The church grows slowly here. Many people in this area are difficult to teach, because they are not terribly committed or organized enough to keep their appointments. There are also many people not married to the person they are living with. People seem to be barely existing. Very few people here in London smile. They all act too stressed to be friendly or interested enough to talk to you or even say "hi". The missionaries work very hard and are so thrilled when we see success. We are planning a big open house called "The Mormon Experience" in a couple of weeks. We hope it will be a huge success. We are working hard to get the members to give us referrals. They are starting to get more involved so that is good.
We occasionally get out for a day to visit some of the old historic homes and castles in this part of England. They are so spectacular and the gardens are to die for. Of course, everything here grows without too much effort because of all the rain so it is unheard of to have to water or irrigate your garden. I am just getting ready to plant some tomato, lettuce, radish, and onion plants in some small planters in the back garden. We will see if they will grow!!! I am including a couple of pictures of an old historic home called Hampton Court that we visited. It is not the Henry VIII Hampton Court, but a different one that is a bit smaller. It also had spectacular gardens which we enjoyed very much.
Our lives continue to be very busy here. We finally received the paintings that we ordered for the church house, so we went to Sutton to buy frames and Kenneth and I hung about 13 of them this morning at the church. It looks so much better. We still have 6 more to hang. I need a woman's opinion on how to hang the rest of them so we will wait until the Perrys can come by and have a look.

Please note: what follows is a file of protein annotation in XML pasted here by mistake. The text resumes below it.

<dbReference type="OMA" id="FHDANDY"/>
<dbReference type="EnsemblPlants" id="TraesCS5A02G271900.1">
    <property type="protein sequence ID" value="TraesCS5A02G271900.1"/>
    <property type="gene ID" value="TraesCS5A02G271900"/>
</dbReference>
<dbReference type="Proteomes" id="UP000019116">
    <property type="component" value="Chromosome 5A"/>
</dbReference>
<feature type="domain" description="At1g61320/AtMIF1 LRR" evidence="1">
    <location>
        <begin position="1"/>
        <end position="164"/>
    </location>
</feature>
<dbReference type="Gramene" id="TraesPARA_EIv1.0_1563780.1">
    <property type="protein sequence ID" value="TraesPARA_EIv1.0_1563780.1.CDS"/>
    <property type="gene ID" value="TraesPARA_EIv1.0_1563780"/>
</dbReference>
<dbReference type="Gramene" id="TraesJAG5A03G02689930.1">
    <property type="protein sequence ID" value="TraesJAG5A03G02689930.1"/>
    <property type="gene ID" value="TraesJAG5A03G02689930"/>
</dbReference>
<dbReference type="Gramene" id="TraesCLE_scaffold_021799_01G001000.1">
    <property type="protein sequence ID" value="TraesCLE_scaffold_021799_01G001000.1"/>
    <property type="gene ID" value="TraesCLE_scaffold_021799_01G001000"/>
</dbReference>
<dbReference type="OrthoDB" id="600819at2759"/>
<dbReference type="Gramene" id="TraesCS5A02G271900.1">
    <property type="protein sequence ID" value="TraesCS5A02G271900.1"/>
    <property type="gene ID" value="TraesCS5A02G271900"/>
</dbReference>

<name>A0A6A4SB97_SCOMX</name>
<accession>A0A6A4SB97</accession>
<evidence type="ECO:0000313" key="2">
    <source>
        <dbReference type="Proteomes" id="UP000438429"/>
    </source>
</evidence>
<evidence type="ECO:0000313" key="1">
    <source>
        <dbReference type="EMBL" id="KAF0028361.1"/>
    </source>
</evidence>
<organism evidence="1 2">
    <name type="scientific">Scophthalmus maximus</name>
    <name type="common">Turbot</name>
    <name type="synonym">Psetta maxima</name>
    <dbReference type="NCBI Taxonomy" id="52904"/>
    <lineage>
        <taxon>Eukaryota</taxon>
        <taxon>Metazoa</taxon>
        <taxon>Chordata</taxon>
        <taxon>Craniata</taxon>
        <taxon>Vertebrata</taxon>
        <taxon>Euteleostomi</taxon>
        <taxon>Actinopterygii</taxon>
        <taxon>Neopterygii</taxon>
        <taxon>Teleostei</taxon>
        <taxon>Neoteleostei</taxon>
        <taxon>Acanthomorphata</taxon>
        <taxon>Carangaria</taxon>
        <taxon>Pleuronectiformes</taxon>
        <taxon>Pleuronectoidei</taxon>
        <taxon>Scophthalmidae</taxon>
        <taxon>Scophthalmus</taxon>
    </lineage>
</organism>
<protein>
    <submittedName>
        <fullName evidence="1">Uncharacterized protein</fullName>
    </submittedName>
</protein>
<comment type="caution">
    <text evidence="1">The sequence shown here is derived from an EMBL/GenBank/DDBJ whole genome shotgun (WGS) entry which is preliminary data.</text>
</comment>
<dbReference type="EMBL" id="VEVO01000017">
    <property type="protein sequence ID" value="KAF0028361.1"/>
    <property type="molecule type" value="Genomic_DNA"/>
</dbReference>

Monday, April 7, 2008

Our English Family is Wonderful!

We are doing well here, however the weather is a bit mixed up. We had snow on General Conference Sunday and Easter. I'm not sure what happened here at Christmas time because we weren't here, but I think winter has come in the middle of April. It is cold today, but not snowing so that is good. WE enjoyed General Conference. We spent 14 hours at the Stake Center yesterday. We went at 10 in the morning and got back about midnight. It was a long day, but we enjoyed it a lot. This has been a special week. We spent Wednesday through Saturday visiting my cousins in Lechlade on Thames and Herefordshire. We had a wonderful time. Their hospitality was amazing. It is so interesting because these are cousins that I basically have known only through letters and a few short visits through the years, but it is like we are kindred spirits having always known them. We just immediately have
connected with them. It has been wonderful. I have four first cousins over here. Donald and Judy are my first cousins that we visited this weekend. Their mother was my mom's sister. Judy has never married, but Donald is married and has four children who are now all married except his daughter Hannah. We had a big family dinner with them on Saturday. Almost everyone was there. At the meal, Donald made a little speech. In it he said how much they all loved having their American cousins here and how we had become friends so quickly. I then tried to tell them how much we loved seeing them all and how comfortable we were already with them. I am so sure that my mom is so happy about the opportunity we have to be here and renew old ties with this part of my family. Of course, I had to weep just a little. Some of them were crying, too, so at least I didn't cry alone. We even had a good discussion about life after death and our beliefs with Judy.
We also talked about the purpose of the temples and family history work that seal families together for eternity. It was a great time. Judy is planning to meet me at the Family History Library at Hyde Park in a couple of weeks so that we can do some geneology. That will be exciting, too. I am sending a picture of my cousin Donald's home in Herefordshire, near Wales and a picture of our flat covered in snow from yesterday.